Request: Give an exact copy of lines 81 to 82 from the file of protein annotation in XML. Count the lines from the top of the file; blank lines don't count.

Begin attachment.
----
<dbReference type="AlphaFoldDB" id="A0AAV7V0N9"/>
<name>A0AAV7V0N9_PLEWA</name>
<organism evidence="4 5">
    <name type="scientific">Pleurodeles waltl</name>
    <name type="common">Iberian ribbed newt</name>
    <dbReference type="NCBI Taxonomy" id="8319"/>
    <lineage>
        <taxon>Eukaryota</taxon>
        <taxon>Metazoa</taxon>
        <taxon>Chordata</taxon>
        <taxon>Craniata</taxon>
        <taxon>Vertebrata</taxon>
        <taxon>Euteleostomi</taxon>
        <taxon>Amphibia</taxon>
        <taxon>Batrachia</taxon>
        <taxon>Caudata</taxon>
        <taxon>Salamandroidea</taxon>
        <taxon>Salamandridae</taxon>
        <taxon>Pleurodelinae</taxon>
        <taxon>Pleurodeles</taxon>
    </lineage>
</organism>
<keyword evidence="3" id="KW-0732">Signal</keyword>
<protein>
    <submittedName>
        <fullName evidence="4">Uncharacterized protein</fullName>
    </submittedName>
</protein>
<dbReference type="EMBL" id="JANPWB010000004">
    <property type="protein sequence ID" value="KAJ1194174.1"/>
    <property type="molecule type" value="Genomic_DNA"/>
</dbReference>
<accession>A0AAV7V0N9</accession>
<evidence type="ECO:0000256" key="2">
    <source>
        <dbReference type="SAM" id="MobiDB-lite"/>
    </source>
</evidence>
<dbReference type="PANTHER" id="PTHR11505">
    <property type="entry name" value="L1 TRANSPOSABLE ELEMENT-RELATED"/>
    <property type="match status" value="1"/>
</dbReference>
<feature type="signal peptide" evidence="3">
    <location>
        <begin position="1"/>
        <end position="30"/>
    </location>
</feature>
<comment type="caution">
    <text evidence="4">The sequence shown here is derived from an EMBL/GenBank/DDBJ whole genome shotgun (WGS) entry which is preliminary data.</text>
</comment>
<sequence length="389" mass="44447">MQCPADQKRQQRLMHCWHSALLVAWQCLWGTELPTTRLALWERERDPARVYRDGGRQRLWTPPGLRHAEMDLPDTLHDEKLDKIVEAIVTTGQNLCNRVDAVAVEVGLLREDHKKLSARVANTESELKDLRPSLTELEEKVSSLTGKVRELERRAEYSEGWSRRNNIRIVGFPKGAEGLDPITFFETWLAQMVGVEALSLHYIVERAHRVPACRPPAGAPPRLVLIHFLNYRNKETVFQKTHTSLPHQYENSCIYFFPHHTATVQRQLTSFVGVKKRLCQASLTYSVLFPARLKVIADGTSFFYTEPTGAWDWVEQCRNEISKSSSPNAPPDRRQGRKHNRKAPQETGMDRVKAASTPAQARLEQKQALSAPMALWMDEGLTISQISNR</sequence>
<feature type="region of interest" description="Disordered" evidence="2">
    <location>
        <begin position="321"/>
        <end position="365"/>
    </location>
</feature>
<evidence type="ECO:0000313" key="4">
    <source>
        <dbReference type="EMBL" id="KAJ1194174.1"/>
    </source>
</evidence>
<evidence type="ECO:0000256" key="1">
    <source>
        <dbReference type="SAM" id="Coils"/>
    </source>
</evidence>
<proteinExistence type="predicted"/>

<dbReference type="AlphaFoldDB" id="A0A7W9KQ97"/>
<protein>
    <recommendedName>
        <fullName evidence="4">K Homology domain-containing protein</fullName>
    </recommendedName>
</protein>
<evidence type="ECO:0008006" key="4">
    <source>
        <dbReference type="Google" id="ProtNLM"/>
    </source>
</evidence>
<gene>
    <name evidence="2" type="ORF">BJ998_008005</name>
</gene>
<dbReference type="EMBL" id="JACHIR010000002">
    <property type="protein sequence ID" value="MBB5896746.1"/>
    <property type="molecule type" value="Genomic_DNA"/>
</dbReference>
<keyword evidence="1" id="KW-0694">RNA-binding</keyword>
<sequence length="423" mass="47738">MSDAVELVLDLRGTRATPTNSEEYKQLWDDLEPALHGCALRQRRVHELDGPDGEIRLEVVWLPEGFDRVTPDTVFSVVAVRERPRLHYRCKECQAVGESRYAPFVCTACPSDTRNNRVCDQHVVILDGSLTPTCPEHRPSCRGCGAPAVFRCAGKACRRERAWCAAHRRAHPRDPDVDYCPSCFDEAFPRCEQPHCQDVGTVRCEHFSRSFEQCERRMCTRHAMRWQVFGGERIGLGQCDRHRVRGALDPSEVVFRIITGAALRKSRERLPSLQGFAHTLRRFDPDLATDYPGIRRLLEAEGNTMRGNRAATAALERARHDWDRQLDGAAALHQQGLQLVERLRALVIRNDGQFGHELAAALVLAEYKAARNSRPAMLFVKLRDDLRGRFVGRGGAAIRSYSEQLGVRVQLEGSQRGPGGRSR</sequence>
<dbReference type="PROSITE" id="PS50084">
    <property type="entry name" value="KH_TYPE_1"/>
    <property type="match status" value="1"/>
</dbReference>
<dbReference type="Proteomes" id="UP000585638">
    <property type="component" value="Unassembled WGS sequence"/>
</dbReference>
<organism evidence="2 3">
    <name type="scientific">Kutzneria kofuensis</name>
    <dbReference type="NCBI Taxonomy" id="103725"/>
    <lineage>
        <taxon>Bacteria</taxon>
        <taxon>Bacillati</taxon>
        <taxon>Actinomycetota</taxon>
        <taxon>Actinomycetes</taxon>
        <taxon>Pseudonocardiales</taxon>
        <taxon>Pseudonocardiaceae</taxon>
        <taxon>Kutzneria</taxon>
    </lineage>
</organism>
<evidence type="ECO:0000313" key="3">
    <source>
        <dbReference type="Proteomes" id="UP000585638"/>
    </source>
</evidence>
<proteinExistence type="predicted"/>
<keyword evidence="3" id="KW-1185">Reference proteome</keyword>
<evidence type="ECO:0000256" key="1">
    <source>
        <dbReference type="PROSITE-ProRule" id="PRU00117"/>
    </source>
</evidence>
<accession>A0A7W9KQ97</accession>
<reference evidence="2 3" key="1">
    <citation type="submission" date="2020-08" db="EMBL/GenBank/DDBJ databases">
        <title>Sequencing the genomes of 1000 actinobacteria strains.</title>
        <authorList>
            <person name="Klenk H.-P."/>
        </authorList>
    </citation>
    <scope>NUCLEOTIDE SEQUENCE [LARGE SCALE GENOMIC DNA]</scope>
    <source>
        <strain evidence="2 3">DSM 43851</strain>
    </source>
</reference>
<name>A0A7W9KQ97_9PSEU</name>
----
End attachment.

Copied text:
<gene>
    <name evidence="2" type="ORF">BJ998_008005</name>